Church History

“Historical knowledge and consciousness are indispensable to the health of the church”

"First, historical knowledge, even if justifiable by its practical uses, is not an end in itself. ...Such disciplines provide needed clarity and direction, and as the companions of the pilgrim save him from much needless wandering. But the pilgrim is not meant only to achieve clarity and a good sense of direction. The pilgrim is meant to attain the fatherland. Second, not just any historical knowledge is worth having." - Conciliar Post

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The Reformation at 500: Luther’s Journey to Worms

St. Peter's Cathedral in Worms, before 1901

It was a warm, sunny autumn Wednesday afternoon when our bus rolled into Worms, Germany—the second-to-last stop on the final day of touring on our 500th anniversary Reformation trip.

The town was decorated almost as if Luther himself were returning.

At the side of the road, we saw signs that read “Solus Christus,” “Sola Gratia,” “Sola Fide” and “Sola Scriptura”—like the placards that city residents might post to salute a winning sports team.

I wish that we had had more time in Worms, although there is not much left to see with regard to the place where Luther stood 500 years ago this month and—in the face of absolute power combined with demonic evil—declared his fidelity and commitment to the Word of God alone.

The Bishop’s Palace, where Holy Roman Emperor Charles V presided over the Diet of Worms, has been gone for more than 300 years. The spot where Luther is believed to have stood is now part of a sizeable park, and it is commemorated by a large pair of bronze shoes. There is a painting of the palace where Luther faced his accusers, along with some other historical markers.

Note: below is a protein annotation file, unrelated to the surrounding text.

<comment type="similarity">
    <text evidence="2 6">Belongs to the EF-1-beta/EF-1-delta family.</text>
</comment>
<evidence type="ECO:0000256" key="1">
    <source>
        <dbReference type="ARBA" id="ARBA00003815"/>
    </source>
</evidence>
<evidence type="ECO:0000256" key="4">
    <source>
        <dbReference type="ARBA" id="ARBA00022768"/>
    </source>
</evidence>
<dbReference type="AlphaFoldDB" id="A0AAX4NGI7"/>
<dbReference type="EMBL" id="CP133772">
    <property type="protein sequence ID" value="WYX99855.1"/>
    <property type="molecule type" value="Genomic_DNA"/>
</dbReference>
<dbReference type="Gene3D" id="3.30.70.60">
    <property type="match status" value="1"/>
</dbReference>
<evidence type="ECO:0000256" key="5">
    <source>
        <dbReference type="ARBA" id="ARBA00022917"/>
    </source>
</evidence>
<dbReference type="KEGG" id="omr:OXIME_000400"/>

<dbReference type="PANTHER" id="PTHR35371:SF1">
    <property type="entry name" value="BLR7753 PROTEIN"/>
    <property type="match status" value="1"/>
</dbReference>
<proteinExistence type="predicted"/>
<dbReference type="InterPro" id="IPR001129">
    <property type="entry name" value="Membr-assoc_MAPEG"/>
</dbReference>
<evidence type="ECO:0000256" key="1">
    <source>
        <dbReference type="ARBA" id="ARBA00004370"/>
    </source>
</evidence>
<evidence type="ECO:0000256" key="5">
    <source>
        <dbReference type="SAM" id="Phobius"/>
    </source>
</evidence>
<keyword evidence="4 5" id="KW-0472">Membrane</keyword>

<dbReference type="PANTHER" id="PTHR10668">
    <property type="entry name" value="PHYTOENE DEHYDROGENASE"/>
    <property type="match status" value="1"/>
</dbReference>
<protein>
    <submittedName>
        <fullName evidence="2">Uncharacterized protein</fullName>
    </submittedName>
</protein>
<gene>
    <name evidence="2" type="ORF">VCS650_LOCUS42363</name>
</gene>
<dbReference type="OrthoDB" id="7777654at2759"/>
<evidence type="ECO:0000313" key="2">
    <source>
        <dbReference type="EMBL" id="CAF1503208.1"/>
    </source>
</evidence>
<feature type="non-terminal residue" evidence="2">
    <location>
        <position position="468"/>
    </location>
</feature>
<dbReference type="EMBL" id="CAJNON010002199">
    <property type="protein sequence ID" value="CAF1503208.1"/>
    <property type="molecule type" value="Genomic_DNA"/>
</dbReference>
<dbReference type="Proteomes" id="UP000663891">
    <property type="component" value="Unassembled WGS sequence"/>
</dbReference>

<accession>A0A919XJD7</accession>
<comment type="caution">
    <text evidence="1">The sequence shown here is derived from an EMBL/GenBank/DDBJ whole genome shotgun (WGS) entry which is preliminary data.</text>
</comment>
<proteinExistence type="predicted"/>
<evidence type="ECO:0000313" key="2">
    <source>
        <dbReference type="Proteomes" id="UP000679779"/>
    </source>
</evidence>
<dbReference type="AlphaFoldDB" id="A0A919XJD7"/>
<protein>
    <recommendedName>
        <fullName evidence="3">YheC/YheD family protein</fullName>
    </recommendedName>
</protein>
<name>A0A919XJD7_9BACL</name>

Luther had preached his way through central Germany over the course of two weeks to get to Worms, and the thronging crowds cheered him exuberantly when he arrived. Humanly speaking, the fact that he had the people on his side was one of the factors that saved him.

His friends had cautioned him against going, fearing that he would be the next Jan Hus. The life stories of Luther and Hus are, in fact, intertwined at several key points.

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Patrick of Ireland: The Scripture-Saturated Life

By M.R. Conrad. Reposted from Rooted Thinking.

We’ve all heard of Patrick of Ireland. He lived in the fifth century, wore a halo, and liked picking clovers—the three-leaf kind (four leaf clovers would be heretical). People, the world over, remember him every March 17 by drinking beer and imagining leprechauns afterward. Rainbows and pots of gold could also be involved. The stereotypes get all muddled together. Maybe Patrick was a halo-wearing, beer-drinking leprechaun. Was there even a real Patrick? Do we even know who he was? Well yes, we do. Patrick was a scripture-saturated Celtic Christian who left behind a few writings that give us a glimpse at his work and testimony for Christ.